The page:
Boeing, in response to the FAA’s proposed rulemaking, expressed its full support for making the guidance mandatory and emphasized that the issue does not present an immediate safety-of-flight concern. The company highlighted the multiple redundancies built into modern commercial airplanes to mitigate risks from electromagnetic effects.

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Airbus A340s Join SpiceJet Fleet for Delhi-Bangkok Flights, Replacing Boeing 737s

Airbus A340s Join SpiceJet Fleet for Delhi-Bangkok Flights, Replacing Boeing 737s

In a strategic move aimed at accommodating the surge in demand during the holiday season, SpiceJet has announced a significant upgrade to its Delhi-Bangkok route.

The airline revealed plans to swap out its narrow-body Boeing 737s with wide-body Airbus A340s, marking a substantial increase in seating capacity and comfort for passengers. Commencing on May 31 and extending until June 20, 2024, travelers on the Delhi-Bangkok route can expect a notable enhancement in their flying experience.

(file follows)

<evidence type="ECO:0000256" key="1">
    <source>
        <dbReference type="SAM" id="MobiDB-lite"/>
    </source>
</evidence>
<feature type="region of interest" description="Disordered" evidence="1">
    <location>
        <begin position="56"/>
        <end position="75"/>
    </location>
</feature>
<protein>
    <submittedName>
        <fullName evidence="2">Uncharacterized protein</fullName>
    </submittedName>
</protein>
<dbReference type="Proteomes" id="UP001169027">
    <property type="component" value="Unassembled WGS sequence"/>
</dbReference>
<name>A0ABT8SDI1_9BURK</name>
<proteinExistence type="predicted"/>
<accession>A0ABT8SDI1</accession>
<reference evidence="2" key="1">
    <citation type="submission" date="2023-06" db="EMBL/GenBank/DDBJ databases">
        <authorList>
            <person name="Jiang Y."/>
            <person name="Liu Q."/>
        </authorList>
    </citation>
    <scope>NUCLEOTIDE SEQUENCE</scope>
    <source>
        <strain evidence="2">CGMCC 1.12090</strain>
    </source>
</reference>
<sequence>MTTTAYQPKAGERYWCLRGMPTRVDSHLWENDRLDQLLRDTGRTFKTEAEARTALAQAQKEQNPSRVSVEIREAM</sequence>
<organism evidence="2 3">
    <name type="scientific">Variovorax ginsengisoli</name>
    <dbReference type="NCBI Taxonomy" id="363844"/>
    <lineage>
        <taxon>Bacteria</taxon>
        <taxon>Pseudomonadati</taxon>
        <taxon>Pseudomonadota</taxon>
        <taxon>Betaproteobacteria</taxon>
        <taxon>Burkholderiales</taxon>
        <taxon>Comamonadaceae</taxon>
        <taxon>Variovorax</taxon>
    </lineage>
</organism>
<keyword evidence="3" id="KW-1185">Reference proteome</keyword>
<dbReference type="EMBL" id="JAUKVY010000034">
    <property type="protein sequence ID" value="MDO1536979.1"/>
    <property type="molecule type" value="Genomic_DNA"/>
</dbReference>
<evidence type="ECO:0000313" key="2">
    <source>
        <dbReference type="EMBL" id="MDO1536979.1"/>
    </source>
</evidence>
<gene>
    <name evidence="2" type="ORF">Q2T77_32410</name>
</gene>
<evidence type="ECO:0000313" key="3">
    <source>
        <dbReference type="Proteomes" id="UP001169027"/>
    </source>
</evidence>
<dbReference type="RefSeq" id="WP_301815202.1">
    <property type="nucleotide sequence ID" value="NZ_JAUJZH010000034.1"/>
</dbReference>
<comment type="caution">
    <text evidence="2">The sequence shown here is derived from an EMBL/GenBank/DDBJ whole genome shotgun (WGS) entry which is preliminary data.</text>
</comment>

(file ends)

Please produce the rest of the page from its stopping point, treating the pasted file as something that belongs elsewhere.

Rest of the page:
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The introduction of the Airbus A340s, with a seating capacity of 324 passengers per flight, promises to meet the escalating demand for travel between the two bustling destinations.

SpiceJet’s commitment to providing unparalleled service to its customers, particularly during peak travel periods. By leveraging the larger capacity of the A340s, the airline aims to ensure that passengers have greater flexibility and convenience in planning their journeys.

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The decision to upgrade to wide-body aircraft comes at a time when Bangkok continues to allure Indian travelers with its vibrant blend of work and leisure opportunities, further facilitated by visa-free entry for Indians. Recognizing the importance of catering to this growing demand, SpiceJet’s move is poised to strengthen its position in the market and solidify its reputation for customer-centric innovation.

It’s worth noting that SpiceJet’s utilization of the Airbus A340s extends beyond the Delhi-Bangkok route. The airline currently operates two A340s, sourced from Romanian operator Legend Airlines, primarily for Hajj pilgrimage flights.